Cardinal Oscar Rodriguez Maradiaga
Pope Francis and the eight members of his international Council of Cardinals have begun looking at specific ways to reorganize the Roman Curia, the Vatican spokesman said.
Jesuit Father Federico Lombardi, the spokesman, said the cardinals planned to discuss the work of each congregation and, hopefully, each pontifical council.
They had begun at the council's Dec. 3-5 meeting, he said, with the Congregation for Divine Worship and the Sacraments.
Lombardi told reporters Dec. 3, "They have to start somewhere," but declined to provide more information about why the congregation responsible for liturgy was the first to be examined.
The Vatican spokesman said journalists and other observers should not expect changes to the curia to be announced quickly.
Given the depth of what the council is trying to do, "I wouldn't expect any conclusions in a brief period of time," he said.
However, the council is aiming for "a renewal that will truly be a service to the universal Church," he said.
Pope Francis and the Council of Cardinals are committed to a complete overhaul of Vatican structures "in light of the expectations expressed by the College of Cardinals before the conclave" that elected Pope Francis in March, Lombardi said.
The pope and his council were not planning "to make amendments or limited adjustments" to Blessed John Paul II's 1988 document on the Roman Curia, but rather expected to draft a completely new apostolic constitution.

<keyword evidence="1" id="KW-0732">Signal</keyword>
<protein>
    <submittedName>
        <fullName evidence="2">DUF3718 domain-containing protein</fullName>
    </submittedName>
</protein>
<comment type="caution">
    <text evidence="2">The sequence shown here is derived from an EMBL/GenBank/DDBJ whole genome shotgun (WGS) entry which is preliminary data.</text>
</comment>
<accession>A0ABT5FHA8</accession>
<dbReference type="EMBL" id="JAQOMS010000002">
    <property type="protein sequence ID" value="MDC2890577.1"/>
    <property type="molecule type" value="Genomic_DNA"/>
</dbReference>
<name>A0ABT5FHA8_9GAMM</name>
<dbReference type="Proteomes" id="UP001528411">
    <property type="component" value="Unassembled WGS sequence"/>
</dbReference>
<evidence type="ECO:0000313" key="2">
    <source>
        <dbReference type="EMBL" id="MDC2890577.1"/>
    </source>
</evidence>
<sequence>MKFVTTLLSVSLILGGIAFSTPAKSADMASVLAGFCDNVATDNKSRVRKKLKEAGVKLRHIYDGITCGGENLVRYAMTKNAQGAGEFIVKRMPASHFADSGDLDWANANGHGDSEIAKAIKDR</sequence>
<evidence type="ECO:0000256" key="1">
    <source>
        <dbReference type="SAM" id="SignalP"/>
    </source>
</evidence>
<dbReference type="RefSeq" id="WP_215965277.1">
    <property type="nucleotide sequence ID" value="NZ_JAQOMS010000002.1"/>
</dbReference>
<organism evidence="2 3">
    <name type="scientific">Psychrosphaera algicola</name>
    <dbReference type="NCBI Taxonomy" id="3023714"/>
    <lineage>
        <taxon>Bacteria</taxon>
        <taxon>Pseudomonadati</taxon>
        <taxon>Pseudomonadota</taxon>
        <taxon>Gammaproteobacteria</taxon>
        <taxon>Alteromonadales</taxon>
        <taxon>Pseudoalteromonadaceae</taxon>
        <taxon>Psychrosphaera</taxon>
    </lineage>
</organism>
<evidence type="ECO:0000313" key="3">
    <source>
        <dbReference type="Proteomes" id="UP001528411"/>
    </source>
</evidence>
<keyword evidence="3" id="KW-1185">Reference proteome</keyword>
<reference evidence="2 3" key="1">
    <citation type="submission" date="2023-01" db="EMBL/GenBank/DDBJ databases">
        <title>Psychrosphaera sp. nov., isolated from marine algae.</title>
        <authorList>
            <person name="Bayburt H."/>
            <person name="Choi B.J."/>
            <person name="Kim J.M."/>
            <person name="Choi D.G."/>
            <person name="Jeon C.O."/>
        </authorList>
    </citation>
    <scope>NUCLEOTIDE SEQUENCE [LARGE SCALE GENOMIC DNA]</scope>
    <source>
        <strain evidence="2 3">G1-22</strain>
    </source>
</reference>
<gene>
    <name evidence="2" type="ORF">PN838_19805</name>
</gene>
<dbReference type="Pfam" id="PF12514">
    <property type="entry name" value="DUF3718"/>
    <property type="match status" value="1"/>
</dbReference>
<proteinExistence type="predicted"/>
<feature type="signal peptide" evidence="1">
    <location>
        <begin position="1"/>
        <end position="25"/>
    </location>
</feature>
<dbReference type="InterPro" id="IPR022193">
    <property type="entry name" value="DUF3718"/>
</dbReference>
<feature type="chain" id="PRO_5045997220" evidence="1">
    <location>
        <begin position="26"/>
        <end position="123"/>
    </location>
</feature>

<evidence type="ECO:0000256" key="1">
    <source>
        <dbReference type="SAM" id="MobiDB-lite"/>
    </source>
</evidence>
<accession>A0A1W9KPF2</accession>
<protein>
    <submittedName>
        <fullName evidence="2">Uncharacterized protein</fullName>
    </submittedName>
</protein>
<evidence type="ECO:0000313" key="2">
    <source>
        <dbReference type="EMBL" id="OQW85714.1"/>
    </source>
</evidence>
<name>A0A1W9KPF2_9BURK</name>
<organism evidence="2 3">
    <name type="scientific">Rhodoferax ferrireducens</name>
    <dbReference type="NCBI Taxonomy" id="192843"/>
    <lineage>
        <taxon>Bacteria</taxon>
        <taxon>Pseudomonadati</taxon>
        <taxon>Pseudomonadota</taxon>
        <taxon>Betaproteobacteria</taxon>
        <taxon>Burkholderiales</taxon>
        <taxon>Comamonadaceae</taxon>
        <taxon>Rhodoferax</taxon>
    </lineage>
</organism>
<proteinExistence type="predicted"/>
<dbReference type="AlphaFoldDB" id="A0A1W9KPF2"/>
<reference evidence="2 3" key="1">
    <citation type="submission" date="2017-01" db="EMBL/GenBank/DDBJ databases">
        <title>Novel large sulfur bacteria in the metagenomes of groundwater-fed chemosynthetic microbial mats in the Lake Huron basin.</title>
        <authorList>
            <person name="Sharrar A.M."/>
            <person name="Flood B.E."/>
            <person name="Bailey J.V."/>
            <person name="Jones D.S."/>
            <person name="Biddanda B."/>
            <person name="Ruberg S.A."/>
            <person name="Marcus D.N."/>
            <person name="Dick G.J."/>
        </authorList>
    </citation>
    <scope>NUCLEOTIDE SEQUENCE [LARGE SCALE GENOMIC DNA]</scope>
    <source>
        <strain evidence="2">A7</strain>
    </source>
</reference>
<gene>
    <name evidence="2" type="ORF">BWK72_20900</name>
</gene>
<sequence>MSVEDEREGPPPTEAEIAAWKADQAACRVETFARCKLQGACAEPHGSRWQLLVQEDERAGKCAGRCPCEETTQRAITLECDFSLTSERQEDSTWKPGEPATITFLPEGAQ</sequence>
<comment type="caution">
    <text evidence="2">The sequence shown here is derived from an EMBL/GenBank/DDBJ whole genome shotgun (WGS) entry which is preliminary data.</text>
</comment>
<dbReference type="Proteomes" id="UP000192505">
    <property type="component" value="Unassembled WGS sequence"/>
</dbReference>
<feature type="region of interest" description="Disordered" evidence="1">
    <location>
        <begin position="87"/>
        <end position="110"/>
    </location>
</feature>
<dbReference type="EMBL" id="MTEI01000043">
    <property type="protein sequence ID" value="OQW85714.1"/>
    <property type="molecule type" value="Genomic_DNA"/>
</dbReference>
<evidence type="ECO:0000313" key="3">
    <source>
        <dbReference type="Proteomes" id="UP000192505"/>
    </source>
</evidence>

The eight cardinals and the pope held their first full meeting in October and looked primarily at the role of the Vatican secretary of state since Archbishop Pietro Parolin was about to take over from Cardinal Tarcisio Bertone.
The council met briefly with Parolin late Dec. 3 to congratulate him and offer their support, Lombardi said, but he was not involved in the council's work.
The next meeting of the council with the pope is scheduled for Feb. 17-18, Lombardi said. The meeting will be right before a gathering of the entire College of Cardinals with Pope Francis on the eve of the Feb. 22 consistory at which Pope Francis will create new cardinals.
The coordinator of the council of eight cardinals said that for Pope Francis, the reform of the Catholic Church and its structures "isn't a project, but an exercise of the Spirit" that will take time.
Cardinal Oscar Rodriguez Maradiaga of Tegucigalpa, Honduras, spoke about the pope and his approach during a Dec. 4 book presentation at the Vatican.
The pope, Rodriguez Maradiaga said, "defines his role as being a guardian, like St. Joseph," watching over the Church "not as a policeman, but as a father."
"A pillar of the pope's spirituality is discernment," a frequent topic in the writings of Jesuit founder St. Ignatius of Loyola and one which aims at a prayerful reading of reality and gathering opinions before making a decision, the cardinal said.
It is an instrument "for knowing the Lord better and following him more closely."
"Many, for example, think changes and reforms can happen quickly" in the Church - "that's what they're expecting of us" - but the pope believes that time is needed "to lay the foundations for real, effective change. And this is the time of discernment."
Pope Francis, Rodriguez Maradiaga said, is open and always scanning the horizon, prayerfully considering how he can follow Christ more closely and encourage others to do the same.
"In this context, you can understand his reform of the Church, which isn't a project, but an exercise of the Spirit," he said.